- Back to the Fifties: Nostalgia, Hollywood Film, and Popular Music of the Seventies and Eighties by Michael D. Dwyer
Back to the Fifties: Nostalgia, Hollywood Film, and Popular Music of the Seventies and Eighties
New York: Oxford University Press, 2015: 240pp.
The moment in Back to the Future (Robert Zemeckis, 1985) in which time-travelling 1980s teenager Marty McFly ‘covers’ Chuck Berry’s ‘Johnny B. Goode’ (1958) for a white suburban 1955 dancehall audience – three years before Berry himself recorded the hit – has grown into a widely cited index for white displacement and appropriation of African-American musical history. As part of the film’s idealistic and selective vision of fifties America viewed through the kaleidoscope of Reagan-era nostalgia, this scene, as summarised by Andrew Shail and Robert Stoate, serves as one of the most ‘widely observed example[s]’ of Back to the Future’s ‘rewriting of cultural history’ (2010, p.43). In what Mark Winokur describes as a ‘comic obfuscation’ of vernacular music history (1991, p.202), the film’s portrayal of Chuck Berry’s fictional cousin ‘Marvin Berry’ informing the influential rock ‘n’ roll musician that he found ‘that new sound you’re looking for’ ‘iterates a desire for white America to feel less indebted to black culture for its cultural structures’ (Shail & Stoate, 2010, p.43). The prevalence of this critique of Back to the Future’s potent tongue-in-cheek erasure of post-war cultural history is hardly isolated to academia. During tours of his independently produced It? film trilogy, co-star Crispin Glover regaled audiences with accounts of his unsuccessful attempts to convince Zemeckis to reconsider the film’s troubling messages about race and materialism (Glover, 2013), and producer Bob Gale has pointedly defended this ‘comic’ moment against accusations of racism (Davis, 2012). By the time of ‘Back to the Future Day’ in October 2015, the film’s use of ‘Johnny B. Goode’ had arguably solidified into a metonym for its idealised white gaze into a mid-century past that never really existed (Christopher, 2015).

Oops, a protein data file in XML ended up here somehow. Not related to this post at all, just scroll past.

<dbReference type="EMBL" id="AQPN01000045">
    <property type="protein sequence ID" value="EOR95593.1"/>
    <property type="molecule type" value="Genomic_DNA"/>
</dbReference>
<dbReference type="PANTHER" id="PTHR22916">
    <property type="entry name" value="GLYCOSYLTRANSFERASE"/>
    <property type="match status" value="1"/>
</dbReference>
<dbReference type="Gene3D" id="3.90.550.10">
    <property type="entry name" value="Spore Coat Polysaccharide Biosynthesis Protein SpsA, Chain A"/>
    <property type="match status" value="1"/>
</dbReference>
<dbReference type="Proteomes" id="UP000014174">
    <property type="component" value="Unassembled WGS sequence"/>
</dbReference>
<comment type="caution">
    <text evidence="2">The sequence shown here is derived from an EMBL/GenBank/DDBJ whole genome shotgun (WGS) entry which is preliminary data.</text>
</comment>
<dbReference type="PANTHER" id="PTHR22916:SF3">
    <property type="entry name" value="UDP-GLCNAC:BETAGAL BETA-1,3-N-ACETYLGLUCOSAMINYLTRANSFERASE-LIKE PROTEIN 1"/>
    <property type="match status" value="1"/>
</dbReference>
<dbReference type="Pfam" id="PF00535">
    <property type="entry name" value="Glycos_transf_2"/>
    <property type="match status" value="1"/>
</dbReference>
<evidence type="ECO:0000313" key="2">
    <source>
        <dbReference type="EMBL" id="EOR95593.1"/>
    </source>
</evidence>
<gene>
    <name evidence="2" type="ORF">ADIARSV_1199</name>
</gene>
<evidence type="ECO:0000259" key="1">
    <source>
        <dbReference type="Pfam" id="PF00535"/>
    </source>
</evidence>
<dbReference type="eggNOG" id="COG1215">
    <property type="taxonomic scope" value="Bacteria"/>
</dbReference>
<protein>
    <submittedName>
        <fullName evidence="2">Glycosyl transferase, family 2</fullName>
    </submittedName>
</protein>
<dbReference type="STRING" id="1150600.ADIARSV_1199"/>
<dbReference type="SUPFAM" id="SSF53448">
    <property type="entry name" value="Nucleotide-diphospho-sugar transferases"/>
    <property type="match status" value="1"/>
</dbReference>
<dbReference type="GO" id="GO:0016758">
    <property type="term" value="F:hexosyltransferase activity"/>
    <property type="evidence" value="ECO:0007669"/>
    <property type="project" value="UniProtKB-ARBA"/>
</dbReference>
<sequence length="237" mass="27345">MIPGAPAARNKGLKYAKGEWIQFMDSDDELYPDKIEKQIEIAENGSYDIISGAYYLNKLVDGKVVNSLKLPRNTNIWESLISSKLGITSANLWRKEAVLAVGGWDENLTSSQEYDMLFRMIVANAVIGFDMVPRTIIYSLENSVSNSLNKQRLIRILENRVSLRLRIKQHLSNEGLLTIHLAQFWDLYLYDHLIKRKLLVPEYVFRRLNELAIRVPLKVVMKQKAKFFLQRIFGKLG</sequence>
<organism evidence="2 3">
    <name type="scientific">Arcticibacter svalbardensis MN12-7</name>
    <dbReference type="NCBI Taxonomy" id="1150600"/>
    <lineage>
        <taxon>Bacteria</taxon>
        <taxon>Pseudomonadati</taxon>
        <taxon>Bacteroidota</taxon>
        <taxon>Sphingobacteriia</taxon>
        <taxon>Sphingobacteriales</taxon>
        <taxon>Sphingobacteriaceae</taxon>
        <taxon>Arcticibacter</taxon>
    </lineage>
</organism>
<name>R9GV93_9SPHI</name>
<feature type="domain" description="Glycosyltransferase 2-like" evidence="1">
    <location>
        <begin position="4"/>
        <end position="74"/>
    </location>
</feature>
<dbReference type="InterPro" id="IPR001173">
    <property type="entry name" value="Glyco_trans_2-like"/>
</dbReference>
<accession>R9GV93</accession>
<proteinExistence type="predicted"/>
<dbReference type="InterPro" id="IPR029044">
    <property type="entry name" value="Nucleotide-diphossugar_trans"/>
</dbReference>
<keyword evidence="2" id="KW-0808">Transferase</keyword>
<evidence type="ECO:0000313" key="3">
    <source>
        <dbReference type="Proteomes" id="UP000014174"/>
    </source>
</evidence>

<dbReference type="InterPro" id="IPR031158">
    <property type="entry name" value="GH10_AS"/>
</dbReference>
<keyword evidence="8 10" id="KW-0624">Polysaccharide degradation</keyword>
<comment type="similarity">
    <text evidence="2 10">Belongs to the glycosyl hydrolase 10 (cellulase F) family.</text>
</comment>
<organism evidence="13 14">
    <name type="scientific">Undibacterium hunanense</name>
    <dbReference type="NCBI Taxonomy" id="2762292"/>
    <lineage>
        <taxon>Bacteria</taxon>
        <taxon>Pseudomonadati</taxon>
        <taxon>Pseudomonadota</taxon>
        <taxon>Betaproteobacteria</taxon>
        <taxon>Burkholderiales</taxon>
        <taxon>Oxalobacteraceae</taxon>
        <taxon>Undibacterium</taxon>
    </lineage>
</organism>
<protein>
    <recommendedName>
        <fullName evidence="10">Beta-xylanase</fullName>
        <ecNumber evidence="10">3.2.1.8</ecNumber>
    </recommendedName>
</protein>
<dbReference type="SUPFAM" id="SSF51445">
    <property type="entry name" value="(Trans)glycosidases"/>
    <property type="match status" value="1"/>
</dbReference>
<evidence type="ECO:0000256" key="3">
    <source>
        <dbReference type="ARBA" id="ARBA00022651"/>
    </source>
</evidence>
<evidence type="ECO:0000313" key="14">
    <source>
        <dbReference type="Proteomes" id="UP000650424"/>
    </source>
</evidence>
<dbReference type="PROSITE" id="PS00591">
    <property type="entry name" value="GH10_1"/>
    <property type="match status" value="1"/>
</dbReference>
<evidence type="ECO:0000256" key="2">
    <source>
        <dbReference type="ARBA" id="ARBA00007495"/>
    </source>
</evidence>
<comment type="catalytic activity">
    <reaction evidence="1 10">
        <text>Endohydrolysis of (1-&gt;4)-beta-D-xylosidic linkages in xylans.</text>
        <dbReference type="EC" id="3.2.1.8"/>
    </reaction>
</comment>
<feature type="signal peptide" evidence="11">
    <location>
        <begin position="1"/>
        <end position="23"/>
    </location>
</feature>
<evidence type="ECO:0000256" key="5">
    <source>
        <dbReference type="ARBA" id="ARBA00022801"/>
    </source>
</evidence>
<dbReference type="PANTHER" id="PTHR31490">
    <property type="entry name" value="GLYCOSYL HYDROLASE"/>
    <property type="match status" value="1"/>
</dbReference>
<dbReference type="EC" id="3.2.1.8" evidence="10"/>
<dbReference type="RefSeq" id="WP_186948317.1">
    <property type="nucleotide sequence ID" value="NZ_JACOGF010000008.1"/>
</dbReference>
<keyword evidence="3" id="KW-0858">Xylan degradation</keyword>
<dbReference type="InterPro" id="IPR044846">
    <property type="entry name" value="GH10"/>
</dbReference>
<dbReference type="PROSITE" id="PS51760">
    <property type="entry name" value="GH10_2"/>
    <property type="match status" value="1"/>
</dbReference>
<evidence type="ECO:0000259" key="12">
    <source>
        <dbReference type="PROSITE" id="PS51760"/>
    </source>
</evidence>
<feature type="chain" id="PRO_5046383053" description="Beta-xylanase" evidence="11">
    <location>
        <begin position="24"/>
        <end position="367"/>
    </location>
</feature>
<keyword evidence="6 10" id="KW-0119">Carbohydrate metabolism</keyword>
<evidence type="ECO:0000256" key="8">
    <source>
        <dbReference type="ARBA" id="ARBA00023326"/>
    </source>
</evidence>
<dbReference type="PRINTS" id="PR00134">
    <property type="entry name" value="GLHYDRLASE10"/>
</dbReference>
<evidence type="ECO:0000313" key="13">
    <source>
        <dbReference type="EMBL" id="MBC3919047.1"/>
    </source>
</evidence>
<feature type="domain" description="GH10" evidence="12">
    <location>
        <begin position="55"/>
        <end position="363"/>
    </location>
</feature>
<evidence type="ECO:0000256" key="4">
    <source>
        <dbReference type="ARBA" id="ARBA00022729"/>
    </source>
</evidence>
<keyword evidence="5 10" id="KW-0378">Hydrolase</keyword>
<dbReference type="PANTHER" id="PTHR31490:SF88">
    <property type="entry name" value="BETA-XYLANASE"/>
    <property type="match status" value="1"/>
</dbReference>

In his book Back to the Fifties: Nostalgia, Hollywood Film, and Popular Music of the Seventies and Eighties, Michael D. Dwyer takes a common sense trope of cultural criticism represented by the reception of moments like these – [End Page 77] that a Reagan-era revival of fifties culture across movies, music, and politics served regressive political ends based on a selective interpretation of history – and urges readers to understand the nostalgic recycling of culture with a degree of critical nuance and specificity that ‘reflectionist’ modes of criticism rarely provide. The point of Dwyer’s intervention is not so much to challenge or recuperate many of the conclusions drawn from such examples of cultural criticism. Instead, Dwyer rigorously explores precisely how and to what political ends ‘the fifties’ have recirculated throughout the later twentieth century. Problematising Fredric Jameson’s understanding of ‘nostalgia films’ as exhibiting postmodernism’s ‘crisis of historicity’ (1984, pp.65–66), Dwyer approaches nostalgia not as a passive engagement in selective cultural amnesia, but as a ‘productive’ and heterogeneous activity evinced by the work of politicians, film-makers, musicians, and media industries towards a variety of cultural and political projects of the present (pp.20–22). The author, for example, arrives at similar conclusions about Back to the Future’s moment of time-travelling musical appropriation, but via a different path, arguing that the film manifests a Reagan-era view of the fifties beyond simple erasure, through the ways in which Back to the Future and Reagan’s political rhetoric dually ‘foster nostalgic affect prompted by critical reflection on contemporary historical conditions, and promote selective versions of the past to suit their visions of the future’ (p.43). Back to the Fifties thus makes the case for a textually rooted historiography of nostalgia itself, demonstrating throughout this volume how invocations of the fifties were utilised across the seventies and eighties for ‘diverse and sometimes competing ends’ – some progressive, many in the interests of the New Right, but none so straightforward as echoes of cultural critique have posited them to be (p.17). Dwyer urges readers to...